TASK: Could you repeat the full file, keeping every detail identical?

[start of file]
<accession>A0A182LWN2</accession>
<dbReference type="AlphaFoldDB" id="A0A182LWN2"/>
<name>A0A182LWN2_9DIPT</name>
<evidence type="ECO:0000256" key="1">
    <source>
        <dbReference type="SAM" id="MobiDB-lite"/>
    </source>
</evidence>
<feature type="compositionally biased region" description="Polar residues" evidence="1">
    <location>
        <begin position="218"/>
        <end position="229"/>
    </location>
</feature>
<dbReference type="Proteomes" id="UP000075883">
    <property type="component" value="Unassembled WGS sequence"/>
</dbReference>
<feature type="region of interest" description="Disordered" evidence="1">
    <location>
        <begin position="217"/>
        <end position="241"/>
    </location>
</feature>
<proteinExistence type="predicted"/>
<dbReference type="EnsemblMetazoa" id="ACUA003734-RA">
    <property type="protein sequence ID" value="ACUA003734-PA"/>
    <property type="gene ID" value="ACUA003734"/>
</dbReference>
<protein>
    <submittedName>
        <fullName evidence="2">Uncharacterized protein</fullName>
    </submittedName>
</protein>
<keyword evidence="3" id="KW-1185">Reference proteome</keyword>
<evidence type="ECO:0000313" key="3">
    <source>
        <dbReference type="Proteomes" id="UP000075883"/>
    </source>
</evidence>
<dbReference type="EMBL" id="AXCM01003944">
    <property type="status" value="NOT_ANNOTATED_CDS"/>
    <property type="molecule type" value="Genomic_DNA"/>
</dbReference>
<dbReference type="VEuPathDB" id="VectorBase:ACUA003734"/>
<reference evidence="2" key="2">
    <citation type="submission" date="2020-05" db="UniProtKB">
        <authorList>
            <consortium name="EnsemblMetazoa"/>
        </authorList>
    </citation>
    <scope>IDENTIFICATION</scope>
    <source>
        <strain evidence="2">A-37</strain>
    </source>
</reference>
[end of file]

<accession>A0A182LWN2</accession>
<dbReference type="AlphaFoldDB" id="A0A182LWN2"/>
<name>A0A182LWN2_9DIPT</name>
<evidence type="ECO:0000256" key="1">
    <source>
        <dbReference type="SAM" id="MobiDB-lite"/>
    </source>
</evidence>
<feature type="compositionally biased region" description="Polar residues" evidence="1">
    <location>
        <begin position="218"/>
        <end position="229"/>
    </location>
</feature>
<dbReference type="Proteomes" id="UP000075883">
    <property type="component" value="Unassembled WGS sequence"/>
</dbReference>
<feature type="region of interest" description="Disordered" evidence="1">
    <location>
        <begin position="217"/>
        <end position="241"/>
    </location>
</feature>
<proteinExistence type="predicted"/>
<dbReference type="EnsemblMetazoa" id="ACUA003734-RA">
    <property type="protein sequence ID" value="ACUA003734-PA"/>
    <property type="gene ID" value="ACUA003734"/>
</dbReference>
<protein>
    <submittedName>
        <fullName evidence="2">Uncharacterized protein</fullName>
    </submittedName>
</protein>
<keyword evidence="3" id="KW-1185">Reference proteome</keyword>
<evidence type="ECO:0000313" key="3">
    <source>
        <dbReference type="Proteomes" id="UP000075883"/>
    </source>
</evidence>
<dbReference type="EMBL" id="AXCM01003944">
    <property type="status" value="NOT_ANNOTATED_CDS"/>
    <property type="molecule type" value="Genomic_DNA"/>
</dbReference>
<dbReference type="VEuPathDB" id="VectorBase:ACUA003734"/>
<reference evidence="2" key="2">
    <citation type="submission" date="2020-05" db="UniProtKB">
        <authorList>
            <consortium name="EnsemblMetazoa"/>
        </authorList>
    </citation>
    <scope>IDENTIFICATION</scope>
    <source>
        <strain evidence="2">A-37</strain>
    </source>
</reference>